class and a majority working class. Marxism: Class consciousness Marx believes that polarising the classes, bringing the proletariat together in ever-larger numbers, and driving down their wages, capitalism creates the conditions under which the working class can develop a consciousness of its own economic and political interest in opposition to those of its exploiters. The proletariat move from being a class in itself to becoming a class for itself members are now class conscious and aware they need to overthrow capitalism. https://www.theguardian.com/

uk-news/2015/nov/05/three-ar rested-anti-capitalist-protester s-million-mask-march https://www.youtube.com/wat ch?v=qzwATFfA1Lo Marxism: Ideology The bourgeoisie not only control the means of production, but also the mental production the production of ideas The dominant ideas in society are therefore the ideas of the economically dominant class. Social institutions (e.g. Religion, education, media) spread ideas which reflect the bourgeoisie they

produce ideologies These ideologies legitimise (justify) the existing social order as desirable and inevitable e.g. you do not have a good job because you didnt work hard at school. Ideology creates a false class consciousness unaware of their true exploitation and this helps sustain class inequality. Marxism: Alienation Alienation is where individuals feel isolated because of their lack of power to control their lives the working class lack control over the production process. Under capitalism, alienation reaches its peak for 2 reasons:

s a re r e k r Wo tely e l p com a nd m o r f

ated rol over r a p e s cont o n e s of have c r o f the

ion t c u d pro A worker is reduce d to an uns killed labourer mindless ly repeating

a meaning less task Marxism: The state, revolution and communism The state (repressive state apparatus) e.g. Police, prisons, courts; protect the interests of the class of owners they form a ruling class They use the state as a weapon to protect their property, wealth, suppress opposition and prevent revolution. A revolution can occur and they can overthrow the existing

ruling class. Marx says a proletarian revolution will be the first revolution by a majority against a minority. It will: Abolish the state and create a classless society Abolish exploitation, replace private ownership with social ownership, and replace production for profit with production to satisfy human needs. End alienation as humans regain control of their labour. An end of capitalism will bring about communism on a world scale. Elaborate You now need to turn this into a cartoon strip demonstrating the Marxists ideas of conflict.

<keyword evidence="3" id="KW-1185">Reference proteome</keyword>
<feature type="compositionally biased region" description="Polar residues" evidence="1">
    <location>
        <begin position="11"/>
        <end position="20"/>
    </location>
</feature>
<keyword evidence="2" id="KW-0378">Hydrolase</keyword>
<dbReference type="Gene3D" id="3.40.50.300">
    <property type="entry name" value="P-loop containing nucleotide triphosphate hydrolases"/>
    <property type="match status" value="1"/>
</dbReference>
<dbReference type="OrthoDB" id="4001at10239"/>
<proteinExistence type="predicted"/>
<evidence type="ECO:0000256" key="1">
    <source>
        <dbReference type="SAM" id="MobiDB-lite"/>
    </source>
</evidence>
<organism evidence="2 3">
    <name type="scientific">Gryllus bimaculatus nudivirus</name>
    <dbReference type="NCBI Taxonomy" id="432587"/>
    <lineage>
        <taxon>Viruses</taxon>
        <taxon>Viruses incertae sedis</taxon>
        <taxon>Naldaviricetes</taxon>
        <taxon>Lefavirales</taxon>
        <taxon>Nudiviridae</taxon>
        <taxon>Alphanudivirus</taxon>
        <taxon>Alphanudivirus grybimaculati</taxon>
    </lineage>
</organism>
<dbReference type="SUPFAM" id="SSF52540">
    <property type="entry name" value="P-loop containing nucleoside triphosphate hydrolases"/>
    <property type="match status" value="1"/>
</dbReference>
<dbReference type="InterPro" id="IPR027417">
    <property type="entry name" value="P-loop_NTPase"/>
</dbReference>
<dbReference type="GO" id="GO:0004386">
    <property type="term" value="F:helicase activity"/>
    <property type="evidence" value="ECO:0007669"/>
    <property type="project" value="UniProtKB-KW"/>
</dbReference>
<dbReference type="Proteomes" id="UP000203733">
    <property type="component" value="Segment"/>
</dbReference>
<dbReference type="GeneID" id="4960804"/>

Present new Information Watching the following clip how could Marxists explain what happened? Is this theory useful within society or not? Can you identify any strengths and weakness or Marxism? https://www.youtube.com/watch?v=HjWifAuTwJg http://www.bbc.co.uk/news/uk-14458424 Lesson Objective

To be able to fully evaluate Marxism and compare it to other theories. Construct Read the following evaluation points and in pairs decide which ones are supporting or criticising Marxists understanding of society. Why does it support/challenge their contributions to understand society? Elaborate Write these up as fully developed evaluation points onto page 15 in your booklet

Apply / Review: Question: How would you explain the contribution of Marxism to our understanding of the way society is organised. What info would you select to go into this question so far? Lesson Objective To be able to understand Neo-Marxist theories of society. Neo-Marxism

Since Marxs death, and no sign of a revolution, many Marxists reject the economic determination of the base-superstructure to explain society. Instead they have tried to explain why capitalism has persisted and how it may be overthrown. Neo-Marxism is a new type of thinking. It is influenced by traditional Marxism but is a more contemporary view of society. There are two types of Marxism: Humanistic Marxism - more about free will / interpretivism. Structural Marxism - i.e. More about science /objectivity/falsification/positivism

Animazing storyboard In pairs using your information sheet - you are going to make a series of pictures that sum up either Gramsci or Althusser. You can use it anyway you like but it must be creative so that another pair can understand the neo-Marxist ideas. You will then TEACH another pair your theorist. You will also prepare 4 questions which will then test your group to make sure each group was listening! Review Do you see yourself as more in agreement with Marxists or Functionalists? Explain why. Extension questions:

Do you think an analysis of Britain today fits more closely with functionalism (consensus) of Marxism (conflict)? Explain your views with examples. Think about the information you would use to answer the following question: Marxism and other conflict theories have little to contribute to an understanding of contemporary society Examine the extent to which sociological arguments and evidence support this view. Graffiti tables essay plan: